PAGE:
The Blood Donor. Image shows from L to R: Anthony Aloysius St John Hancock (Tony Hancock), Donor (Frank Thornton), Nurse (June Whitfield). Copyright: BBC

Hegel might have sought to consign happiness to the blank pages of history, but, as the devout dialectician that he was, he was far too smart to think that humour or humourists deserved the same fate. You can, and should, learn as much from what, and who, used to make people laugh as you can from what, and who, used to make people miserable.

So those of us who do care about comedy's past actually need to be rather more bullish about our belief. As Tony Hancock (above) once said of his fellow AB negatives: 'We must stick together. A minority group like us, we could easily be persecuted!'

Comedy does indeed have a past, it does have a history, and that past, that history, is interesting enough and important enough to preserve and remember and reflect upon, just like any other aspect of the past, just like any other aspect of history. It does not just teach us how things used to be; it also teaches us how things are today, and even how they might be in the future.

How can you rate the sitcoms on the screen at the moment without being able to compare them to the likes of Steptoe And Son, or Dad's Army or Fawlty Towers? How can you judge a stand-up without knowing about Bob Hope, or Mort Sahl or Lenny Bruce? How can you appreciate properly a contemporary droll comic character without any awareness of Sid Field, or a double act without a solid knowledge of Laurel and Hardy? The answer is: nowhere near as well as you need to.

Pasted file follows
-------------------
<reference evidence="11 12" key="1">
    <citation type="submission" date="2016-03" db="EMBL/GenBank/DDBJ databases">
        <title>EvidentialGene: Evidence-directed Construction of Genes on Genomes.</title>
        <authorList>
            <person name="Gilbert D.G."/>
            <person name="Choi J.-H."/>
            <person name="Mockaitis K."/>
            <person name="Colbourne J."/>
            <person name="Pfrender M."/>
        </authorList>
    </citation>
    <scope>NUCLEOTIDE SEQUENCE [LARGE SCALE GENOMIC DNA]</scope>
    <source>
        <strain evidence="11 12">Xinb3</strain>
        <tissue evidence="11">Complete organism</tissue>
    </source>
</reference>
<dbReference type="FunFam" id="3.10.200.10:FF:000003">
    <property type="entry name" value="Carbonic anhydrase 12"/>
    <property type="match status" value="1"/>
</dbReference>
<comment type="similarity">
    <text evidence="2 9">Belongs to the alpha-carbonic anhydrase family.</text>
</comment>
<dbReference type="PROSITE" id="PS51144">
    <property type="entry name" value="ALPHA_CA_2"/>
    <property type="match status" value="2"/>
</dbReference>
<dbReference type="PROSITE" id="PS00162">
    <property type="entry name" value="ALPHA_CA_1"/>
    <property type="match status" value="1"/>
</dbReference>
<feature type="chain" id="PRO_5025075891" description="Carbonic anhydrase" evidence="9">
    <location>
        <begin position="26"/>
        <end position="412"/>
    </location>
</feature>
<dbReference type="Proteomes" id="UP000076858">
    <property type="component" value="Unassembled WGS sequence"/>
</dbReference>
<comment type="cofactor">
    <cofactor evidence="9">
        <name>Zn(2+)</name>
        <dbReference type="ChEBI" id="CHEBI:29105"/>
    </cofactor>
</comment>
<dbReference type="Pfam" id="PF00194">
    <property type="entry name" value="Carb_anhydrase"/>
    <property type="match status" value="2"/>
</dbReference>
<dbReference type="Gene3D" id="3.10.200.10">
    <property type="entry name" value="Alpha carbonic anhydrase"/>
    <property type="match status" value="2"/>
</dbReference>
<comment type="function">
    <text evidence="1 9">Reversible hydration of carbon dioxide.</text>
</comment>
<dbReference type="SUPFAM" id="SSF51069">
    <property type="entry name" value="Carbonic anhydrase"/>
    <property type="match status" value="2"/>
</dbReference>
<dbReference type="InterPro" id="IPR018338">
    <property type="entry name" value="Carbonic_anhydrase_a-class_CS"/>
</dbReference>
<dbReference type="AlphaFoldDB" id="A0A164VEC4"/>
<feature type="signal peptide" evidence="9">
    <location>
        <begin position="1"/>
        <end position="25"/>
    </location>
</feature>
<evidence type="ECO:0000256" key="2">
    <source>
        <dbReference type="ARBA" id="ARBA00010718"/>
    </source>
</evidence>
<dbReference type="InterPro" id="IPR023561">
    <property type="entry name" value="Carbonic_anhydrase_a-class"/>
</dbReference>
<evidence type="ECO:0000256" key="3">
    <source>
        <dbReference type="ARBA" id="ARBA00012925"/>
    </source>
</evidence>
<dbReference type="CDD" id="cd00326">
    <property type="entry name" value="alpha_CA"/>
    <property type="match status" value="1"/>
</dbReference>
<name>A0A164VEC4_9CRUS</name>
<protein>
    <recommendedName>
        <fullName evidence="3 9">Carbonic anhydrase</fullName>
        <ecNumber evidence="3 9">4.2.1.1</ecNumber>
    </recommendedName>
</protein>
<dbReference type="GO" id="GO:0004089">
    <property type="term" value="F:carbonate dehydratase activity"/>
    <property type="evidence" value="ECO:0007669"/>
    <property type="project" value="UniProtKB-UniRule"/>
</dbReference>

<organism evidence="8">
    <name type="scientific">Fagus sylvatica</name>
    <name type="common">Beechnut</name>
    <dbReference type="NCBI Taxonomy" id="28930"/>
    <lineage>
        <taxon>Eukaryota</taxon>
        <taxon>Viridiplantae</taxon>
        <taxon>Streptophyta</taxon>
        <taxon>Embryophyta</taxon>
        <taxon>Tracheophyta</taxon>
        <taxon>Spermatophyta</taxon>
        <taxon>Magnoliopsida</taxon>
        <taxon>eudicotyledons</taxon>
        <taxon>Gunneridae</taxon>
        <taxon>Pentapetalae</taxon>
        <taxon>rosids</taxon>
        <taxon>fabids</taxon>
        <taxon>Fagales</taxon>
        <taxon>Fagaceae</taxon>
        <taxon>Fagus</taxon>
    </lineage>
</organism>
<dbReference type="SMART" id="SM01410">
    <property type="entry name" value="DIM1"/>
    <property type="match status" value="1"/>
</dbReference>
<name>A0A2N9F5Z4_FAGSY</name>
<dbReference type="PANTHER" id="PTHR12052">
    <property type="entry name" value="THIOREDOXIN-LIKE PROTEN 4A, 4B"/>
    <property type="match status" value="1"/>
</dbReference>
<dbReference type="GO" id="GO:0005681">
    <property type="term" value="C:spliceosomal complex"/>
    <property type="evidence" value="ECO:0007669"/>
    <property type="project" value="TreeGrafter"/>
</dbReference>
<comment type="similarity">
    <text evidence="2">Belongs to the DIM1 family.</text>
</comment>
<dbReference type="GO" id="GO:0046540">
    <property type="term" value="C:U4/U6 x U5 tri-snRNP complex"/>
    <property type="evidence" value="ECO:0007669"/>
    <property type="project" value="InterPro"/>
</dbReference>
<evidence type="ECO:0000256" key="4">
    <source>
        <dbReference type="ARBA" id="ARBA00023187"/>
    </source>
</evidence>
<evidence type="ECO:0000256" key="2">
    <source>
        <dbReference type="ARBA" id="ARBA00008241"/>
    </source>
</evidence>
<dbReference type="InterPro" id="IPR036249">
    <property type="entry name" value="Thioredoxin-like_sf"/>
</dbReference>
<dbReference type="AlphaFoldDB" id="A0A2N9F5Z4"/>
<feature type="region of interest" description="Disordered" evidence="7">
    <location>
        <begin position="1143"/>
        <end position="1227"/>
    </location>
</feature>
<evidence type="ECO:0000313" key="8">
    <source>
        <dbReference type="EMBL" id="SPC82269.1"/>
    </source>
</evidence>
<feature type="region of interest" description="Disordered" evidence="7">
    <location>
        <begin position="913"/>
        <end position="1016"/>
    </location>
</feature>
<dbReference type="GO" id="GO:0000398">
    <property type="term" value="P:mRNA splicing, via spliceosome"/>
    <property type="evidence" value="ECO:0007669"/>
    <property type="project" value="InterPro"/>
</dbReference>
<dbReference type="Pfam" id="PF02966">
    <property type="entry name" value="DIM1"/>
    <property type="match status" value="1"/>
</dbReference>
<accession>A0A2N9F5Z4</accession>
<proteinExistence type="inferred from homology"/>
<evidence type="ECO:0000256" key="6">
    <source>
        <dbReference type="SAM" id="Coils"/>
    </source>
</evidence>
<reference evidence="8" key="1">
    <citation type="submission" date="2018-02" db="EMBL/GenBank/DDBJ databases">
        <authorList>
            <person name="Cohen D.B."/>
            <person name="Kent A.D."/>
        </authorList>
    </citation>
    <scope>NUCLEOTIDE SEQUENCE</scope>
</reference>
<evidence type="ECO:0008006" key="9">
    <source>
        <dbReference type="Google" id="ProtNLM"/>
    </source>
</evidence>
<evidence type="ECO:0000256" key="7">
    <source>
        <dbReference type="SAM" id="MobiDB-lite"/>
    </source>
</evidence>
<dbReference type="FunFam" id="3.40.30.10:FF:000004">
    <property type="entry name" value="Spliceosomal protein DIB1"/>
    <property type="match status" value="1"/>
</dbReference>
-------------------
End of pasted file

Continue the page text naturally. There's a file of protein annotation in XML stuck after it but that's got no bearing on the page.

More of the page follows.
History is enlightening and empowering as well as entertaining. We can use it as well as consume it.

We need, however, to acquire it and study it in the right kind of way. The temptation, in all aspects of history, is to look at the past from the perspective of today, and make sense of it exclusively in terms of what seems to progress things towards the present, so we focus on the victors at the expense of the vanquished. We need, none the less, to resist this in order to learn more about the bigger and richer picture.

Fawlty Towers. Image shows from L to R: Basil Fawlty (John Cleese), Polly (Connie Booth). Copyright: BBC

The same lesson certainly needs to be learned when studying, more specifically, the history relating to comedy. Rather than merely meditate on the biggest stars and the most successful shows, we need to reflect as well on the noble failures, the unjustly neglected, the people and programmes that could have and should have but, for whatever reason, did not make it right to the top.

These Comedy Chronicles, therefore, under the kind auspices of British Comedy Guide, will seek to make a modest contribution to this project by filling in a few notable gaps and restoring the odd colourful detail. They will tell some of the stories relating not only to the heroes but also to the villains, the high points but also the low ones, the overlooked or underappreciated as well as the famous and fawned over.

They will also reveal and reflect on one or two of those strange sliding doors moments when, in the blink of an eye, probable successes became palpable failures, promising ideas were developed or dismissed, and plum roles were seized on or thrown away. The odd secret or two will be revealed, and the odd myth or two will be debunked.

These, in sum, will be some short stories to glance at, smile about and think about. These are brief pieces of comic history.

And for those of you who were not yet born when any or most of these strange and, one hopes, entertaining, things actually happened: do please treat the knowledge of them as a bonus. They should, at the very least, come in handy on forthcoming quiz shows.